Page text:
The load balancers offered by most cloud vendors are often tailored to a particular cloud infrastructure. Load balancers themselves can also be single points of failure. Cloudflare’s Global Anycast Network comprises 120 data centers worldwide and offer all Cloudflare functions, including Load Balancing, to deliver speed and high availability regardless of which clouds your origin servers are hosted on. Users are directed to the closest and most suitable data center to the user, maximizing availability and minimizing latency. Should there be any issue connecting to a given datacenter, user traffic is automatically rerouted to the next best available option. It also health-checks your origins, notifying you via email if one of them is down, while automatic failover capabilities keep your services available to the outside world.

By running containerized applications across multiple clouds, you can be platform-agnostic and resilient to major outages. Cloudflare represents a single pane of glass to:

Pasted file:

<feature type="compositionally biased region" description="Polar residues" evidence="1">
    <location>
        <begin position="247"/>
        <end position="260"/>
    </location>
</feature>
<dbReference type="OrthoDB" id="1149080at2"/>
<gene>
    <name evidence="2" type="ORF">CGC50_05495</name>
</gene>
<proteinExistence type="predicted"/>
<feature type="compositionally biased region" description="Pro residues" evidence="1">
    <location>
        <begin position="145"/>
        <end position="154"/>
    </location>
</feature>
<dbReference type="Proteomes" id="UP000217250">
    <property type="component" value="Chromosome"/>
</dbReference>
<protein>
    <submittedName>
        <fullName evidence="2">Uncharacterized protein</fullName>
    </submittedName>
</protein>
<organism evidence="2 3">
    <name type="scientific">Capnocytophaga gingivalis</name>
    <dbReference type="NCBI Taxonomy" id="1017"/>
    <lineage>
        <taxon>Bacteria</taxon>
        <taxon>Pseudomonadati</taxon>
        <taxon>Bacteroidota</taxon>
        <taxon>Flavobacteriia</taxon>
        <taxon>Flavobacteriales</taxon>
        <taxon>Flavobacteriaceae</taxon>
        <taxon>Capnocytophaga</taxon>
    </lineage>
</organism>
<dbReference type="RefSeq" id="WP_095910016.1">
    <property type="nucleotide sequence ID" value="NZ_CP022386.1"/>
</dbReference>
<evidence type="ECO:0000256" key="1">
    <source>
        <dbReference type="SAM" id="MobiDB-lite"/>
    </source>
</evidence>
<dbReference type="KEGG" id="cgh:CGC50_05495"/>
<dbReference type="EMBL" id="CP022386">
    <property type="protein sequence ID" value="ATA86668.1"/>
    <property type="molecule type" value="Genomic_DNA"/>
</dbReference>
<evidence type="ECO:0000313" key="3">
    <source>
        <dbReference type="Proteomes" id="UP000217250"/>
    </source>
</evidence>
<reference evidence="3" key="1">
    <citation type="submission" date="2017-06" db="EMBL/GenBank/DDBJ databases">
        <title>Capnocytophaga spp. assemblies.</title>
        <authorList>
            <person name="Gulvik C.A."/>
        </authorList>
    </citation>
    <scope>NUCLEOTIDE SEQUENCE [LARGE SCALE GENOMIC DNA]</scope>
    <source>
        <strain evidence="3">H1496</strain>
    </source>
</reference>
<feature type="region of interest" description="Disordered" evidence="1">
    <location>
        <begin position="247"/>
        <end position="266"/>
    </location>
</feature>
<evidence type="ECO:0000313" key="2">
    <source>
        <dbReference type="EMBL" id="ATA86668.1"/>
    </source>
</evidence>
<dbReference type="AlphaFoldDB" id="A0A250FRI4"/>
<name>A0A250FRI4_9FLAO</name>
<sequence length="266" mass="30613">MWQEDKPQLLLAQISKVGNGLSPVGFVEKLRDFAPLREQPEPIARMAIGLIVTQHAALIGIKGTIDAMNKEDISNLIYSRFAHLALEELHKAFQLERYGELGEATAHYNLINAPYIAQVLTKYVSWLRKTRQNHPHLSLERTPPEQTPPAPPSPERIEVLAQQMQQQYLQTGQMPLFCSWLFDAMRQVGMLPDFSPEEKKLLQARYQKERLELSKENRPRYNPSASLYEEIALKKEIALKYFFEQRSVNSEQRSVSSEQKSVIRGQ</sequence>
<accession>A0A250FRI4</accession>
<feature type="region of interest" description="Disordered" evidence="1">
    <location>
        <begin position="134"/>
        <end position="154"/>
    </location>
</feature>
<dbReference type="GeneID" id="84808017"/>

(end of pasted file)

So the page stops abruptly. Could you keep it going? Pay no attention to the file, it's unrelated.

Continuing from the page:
• Apply and monitor security policies (DDoS mitigation, WAF, etc.)
  • Manage routing across multiple regions or cloud vendors, using our Load Balancer
  • Tweak performance settings from a single location. This reduces the time you spend managing configurations as well as the possibility of a misconfiguration
  • Add and modify additional web applications as you migrate services from on-premise to cloud or between different cloud providers

Load balancing across AWS and GCP with Cloudflare

To give you a better sense of how to do this, we created a guide on how to deploy an application using Kubernetes on GCP and AWS along with our Cloudflare Load Balancer.